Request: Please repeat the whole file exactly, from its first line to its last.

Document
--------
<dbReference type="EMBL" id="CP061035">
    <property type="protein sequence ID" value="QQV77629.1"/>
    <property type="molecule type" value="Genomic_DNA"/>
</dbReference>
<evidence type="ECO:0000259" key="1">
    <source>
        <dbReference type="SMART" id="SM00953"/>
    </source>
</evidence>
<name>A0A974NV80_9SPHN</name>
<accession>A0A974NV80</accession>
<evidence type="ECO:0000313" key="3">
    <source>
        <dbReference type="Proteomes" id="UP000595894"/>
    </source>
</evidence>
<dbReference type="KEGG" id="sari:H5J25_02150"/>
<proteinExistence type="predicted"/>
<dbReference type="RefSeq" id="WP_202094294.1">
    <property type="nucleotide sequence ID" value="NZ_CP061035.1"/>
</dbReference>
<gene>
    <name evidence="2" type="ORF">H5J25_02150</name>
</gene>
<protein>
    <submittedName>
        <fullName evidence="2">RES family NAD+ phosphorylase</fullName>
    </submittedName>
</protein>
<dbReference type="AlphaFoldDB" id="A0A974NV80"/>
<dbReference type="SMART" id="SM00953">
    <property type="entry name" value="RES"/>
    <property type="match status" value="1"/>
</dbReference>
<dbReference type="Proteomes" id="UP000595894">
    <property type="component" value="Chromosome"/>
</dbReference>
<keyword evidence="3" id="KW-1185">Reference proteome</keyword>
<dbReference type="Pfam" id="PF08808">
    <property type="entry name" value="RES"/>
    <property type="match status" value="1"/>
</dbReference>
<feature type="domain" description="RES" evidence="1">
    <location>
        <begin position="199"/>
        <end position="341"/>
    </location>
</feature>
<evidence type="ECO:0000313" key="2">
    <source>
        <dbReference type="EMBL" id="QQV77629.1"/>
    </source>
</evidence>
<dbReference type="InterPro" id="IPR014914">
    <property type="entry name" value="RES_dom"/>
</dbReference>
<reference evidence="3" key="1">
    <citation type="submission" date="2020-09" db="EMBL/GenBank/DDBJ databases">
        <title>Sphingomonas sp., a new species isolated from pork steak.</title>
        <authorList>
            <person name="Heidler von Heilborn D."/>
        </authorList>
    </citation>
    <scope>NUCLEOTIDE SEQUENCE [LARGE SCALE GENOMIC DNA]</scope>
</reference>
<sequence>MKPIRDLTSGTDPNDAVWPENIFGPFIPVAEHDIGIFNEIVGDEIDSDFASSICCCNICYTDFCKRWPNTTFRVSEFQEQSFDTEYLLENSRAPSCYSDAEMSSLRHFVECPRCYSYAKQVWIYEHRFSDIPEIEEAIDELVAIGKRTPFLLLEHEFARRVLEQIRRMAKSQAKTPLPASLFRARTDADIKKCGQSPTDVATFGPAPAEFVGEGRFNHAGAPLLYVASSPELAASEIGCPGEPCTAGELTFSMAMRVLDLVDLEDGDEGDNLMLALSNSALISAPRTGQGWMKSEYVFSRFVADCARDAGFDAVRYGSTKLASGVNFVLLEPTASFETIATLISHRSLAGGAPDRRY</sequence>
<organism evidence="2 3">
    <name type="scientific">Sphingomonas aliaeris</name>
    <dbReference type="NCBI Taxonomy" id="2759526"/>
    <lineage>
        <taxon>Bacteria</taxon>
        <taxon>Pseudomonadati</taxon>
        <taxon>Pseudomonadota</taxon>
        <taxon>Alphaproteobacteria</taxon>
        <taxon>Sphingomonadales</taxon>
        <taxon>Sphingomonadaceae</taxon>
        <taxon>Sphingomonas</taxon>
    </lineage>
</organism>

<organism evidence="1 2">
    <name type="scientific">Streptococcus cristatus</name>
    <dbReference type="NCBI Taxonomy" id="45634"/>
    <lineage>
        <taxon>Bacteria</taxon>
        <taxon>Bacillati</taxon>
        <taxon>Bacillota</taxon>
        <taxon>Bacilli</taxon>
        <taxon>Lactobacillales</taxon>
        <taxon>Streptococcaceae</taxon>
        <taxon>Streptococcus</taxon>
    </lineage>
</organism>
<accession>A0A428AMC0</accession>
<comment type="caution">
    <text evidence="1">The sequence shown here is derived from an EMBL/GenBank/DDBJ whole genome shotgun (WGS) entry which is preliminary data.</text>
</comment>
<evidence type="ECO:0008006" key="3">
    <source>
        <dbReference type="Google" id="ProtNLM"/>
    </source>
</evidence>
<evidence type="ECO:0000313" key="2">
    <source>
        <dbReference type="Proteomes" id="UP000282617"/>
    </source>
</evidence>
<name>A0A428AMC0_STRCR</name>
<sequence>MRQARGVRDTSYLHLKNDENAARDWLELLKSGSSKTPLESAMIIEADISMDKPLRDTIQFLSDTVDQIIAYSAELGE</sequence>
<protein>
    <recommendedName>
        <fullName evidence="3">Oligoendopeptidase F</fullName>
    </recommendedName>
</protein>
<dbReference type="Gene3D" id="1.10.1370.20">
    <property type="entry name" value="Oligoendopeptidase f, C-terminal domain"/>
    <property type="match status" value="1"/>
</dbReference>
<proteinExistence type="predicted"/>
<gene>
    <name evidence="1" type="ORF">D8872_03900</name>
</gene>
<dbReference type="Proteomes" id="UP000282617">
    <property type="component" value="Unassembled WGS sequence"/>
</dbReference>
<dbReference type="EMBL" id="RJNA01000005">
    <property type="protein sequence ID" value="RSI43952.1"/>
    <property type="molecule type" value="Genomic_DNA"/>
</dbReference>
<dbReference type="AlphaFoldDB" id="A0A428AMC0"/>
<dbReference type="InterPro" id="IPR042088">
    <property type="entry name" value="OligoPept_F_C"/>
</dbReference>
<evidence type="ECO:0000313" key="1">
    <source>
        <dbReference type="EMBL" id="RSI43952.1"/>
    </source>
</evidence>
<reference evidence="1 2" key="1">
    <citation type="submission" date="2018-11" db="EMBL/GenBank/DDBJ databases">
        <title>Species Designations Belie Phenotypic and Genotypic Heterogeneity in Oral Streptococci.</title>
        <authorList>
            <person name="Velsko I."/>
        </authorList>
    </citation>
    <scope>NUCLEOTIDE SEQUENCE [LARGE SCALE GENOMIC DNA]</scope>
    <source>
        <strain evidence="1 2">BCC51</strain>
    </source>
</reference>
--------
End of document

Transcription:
<dbReference type="EMBL" id="CP061035">
    <property type="protein sequence ID" value="QQV77629.1"/>
    <property type="molecule type" value="Genomic_DNA"/>
</dbReference>
<evidence type="ECO:0000259" key="1">
    <source>
        <dbReference type="SMART" id="SM00953"/>
    </source>
</evidence>
<name>A0A974NV80_9SPHN</name>
<accession>A0A974NV80</accession>
<evidence type="ECO:0000313" key="3">
    <source>
        <dbReference type="Proteomes" id="UP000595894"/>
    </source>
</evidence>
<dbReference type="KEGG" id="sari:H5J25_02150"/>
<proteinExistence type="predicted"/>
<dbReference type="RefSeq" id="WP_202094294.1">
    <property type="nucleotide sequence ID" value="NZ_CP061035.1"/>
</dbReference>
<gene>
    <name evidence="2" type="ORF">H5J25_02150</name>
</gene>
<protein>
    <submittedName>
        <fullName evidence="2">RES family NAD+ phosphorylase</fullName>
    </submittedName>
</protein>
<dbReference type="AlphaFoldDB" id="A0A974NV80"/>
<dbReference type="SMART" id="SM00953">
    <property type="entry name" value="RES"/>
    <property type="match status" value="1"/>
</dbReference>
<dbReference type="Proteomes" id="UP000595894">
    <property type="component" value="Chromosome"/>
</dbReference>
<keyword evidence="3" id="KW-1185">Reference proteome</keyword>
<dbReference type="Pfam" id="PF08808">
    <property type="entry name" value="RES"/>
    <property type="match status" value="1"/>
</dbReference>
<feature type="domain" description="RES" evidence="1">
    <location>
        <begin position="199"/>
        <end position="341"/>
    </location>
</feature>
<evidence type="ECO:0000313" key="2">
    <source>
        <dbReference type="EMBL" id="QQV77629.1"/>
    </source>
</evidence>
<dbReference type="InterPro" id="IPR014914">
    <property type="entry name" value="RES_dom"/>
</dbReference>
<reference evidence="3" key="1">
    <citation type="submission" date="2020-09" db="EMBL/GenBank/DDBJ databases">
        <title>Sphingomonas sp., a new species isolated from pork steak.</title>
        <authorList>
            <person name="Heidler von Heilborn D."/>
        </authorList>
    </citation>
    <scope>NUCLEOTIDE SEQUENCE [LARGE SCALE GENOMIC DNA]</scope>
</reference>
<sequence>MKPIRDLTSGTDPNDAVWPENIFGPFIPVAEHDIGIFNEIVGDEIDSDFASSICCCNICYTDFCKRWPNTTFRVSEFQEQSFDTEYLLENSRAPSCYSDAEMSSLRHFVECPRCYSYAKQVWIYEHRFSDIPEIEEAIDELVAIGKRTPFLLLEHEFARRVLEQIRRMAKSQAKTPLPASLFRARTDADIKKCGQSPTDVATFGPAPAEFVGEGRFNHAGAPLLYVASSPELAASEIGCPGEPCTAGELTFSMAMRVLDLVDLEDGDEGDNLMLALSNSALISAPRTGQGWMKSEYVFSRFVADCARDAGFDAVRYGSTKLASGVNFVLLEPTASFETIATLISHRSLAGGAPDRRY</sequence>
<organism evidence="2 3">
    <name type="scientific">Sphingomonas aliaeris</name>
    <dbReference type="NCBI Taxonomy" id="2759526"/>
    <lineage>
        <taxon>Bacteria</taxon>
        <taxon>Pseudomonadati</taxon>
        <taxon>Pseudomonadota</taxon>
        <taxon>Alphaproteobacteria</taxon>
        <taxon>Sphingomonadales</taxon>
        <taxon>Sphingomonadaceae</taxon>
        <taxon>Sphingomonas</taxon>
    </lineage>
</organism>

<organism evidence="1 2">
    <name type="scientific">Streptococcus cristatus</name>
    <dbReference type="NCBI Taxonomy" id="45634"/>
    <lineage>
        <taxon>Bacteria</taxon>
        <taxon>Bacillati</taxon>
        <taxon>Bacillota</taxon>
        <taxon>Bacilli</taxon>
        <taxon>Lactobacillales</taxon>
        <taxon>Streptococcaceae</taxon>
        <taxon>Streptococcus</taxon>
    </lineage>
</organism>
<accession>A0A428AMC0</accession>
<comment type="caution">
    <text evidence="1">The sequence shown here is derived from an EMBL/GenBank/DDBJ whole genome shotgun (WGS) entry which is preliminary data.</text>
</comment>
<evidence type="ECO:0008006" key="3">
    <source>
        <dbReference type="Google" id="ProtNLM"/>
    </source>
</evidence>
<evidence type="ECO:0000313" key="2">
    <source>
        <dbReference type="Proteomes" id="UP000282617"/>
    </source>
</evidence>
<name>A0A428AMC0_STRCR</name>
<sequence>MRQARGVRDTSYLHLKNDENAARDWLELLKSGSSKTPLESAMIIEADISMDKPLRDTIQFLSDTVDQIIAYSAELGE</sequence>
<protein>
    <recommendedName>
        <fullName evidence="3">Oligoendopeptidase F</fullName>
    </recommendedName>
</protein>
<dbReference type="Gene3D" id="1.10.1370.20">
    <property type="entry name" value="Oligoendopeptidase f, C-terminal domain"/>
    <property type="match status" value="1"/>
</dbReference>
<proteinExistence type="predicted"/>
<gene>
    <name evidence="1" type="ORF">D8872_03900</name>
</gene>
<dbReference type="Proteomes" id="UP000282617">
    <property type="component" value="Unassembled WGS sequence"/>
</dbReference>
<dbReference type="EMBL" id="RJNA01000005">
    <property type="protein sequence ID" value="RSI43952.1"/>
    <property type="molecule type" value="Genomic_DNA"/>
</dbReference>
<dbReference type="AlphaFoldDB" id="A0A428AMC0"/>
<dbReference type="InterPro" id="IPR042088">
    <property type="entry name" value="OligoPept_F_C"/>
</dbReference>
<evidence type="ECO:0000313" key="1">
    <source>
        <dbReference type="EMBL" id="RSI43952.1"/>
    </source>
</evidence>
<reference evidence="1 2" key="1">
    <citation type="submission" date="2018-11" db="EMBL/GenBank/DDBJ databases">
        <title>Species Designations Belie Phenotypic and Genotypic Heterogeneity in Oral Streptococci.</title>
        <authorList>
            <person name="Velsko I."/>
        </authorList>
    </citation>
    <scope>NUCLEOTIDE SEQUENCE [LARGE SCALE GENOMIC DNA]</scope>
    <source>
        <strain evidence="1 2">BCC51</strain>
    </source>
</reference>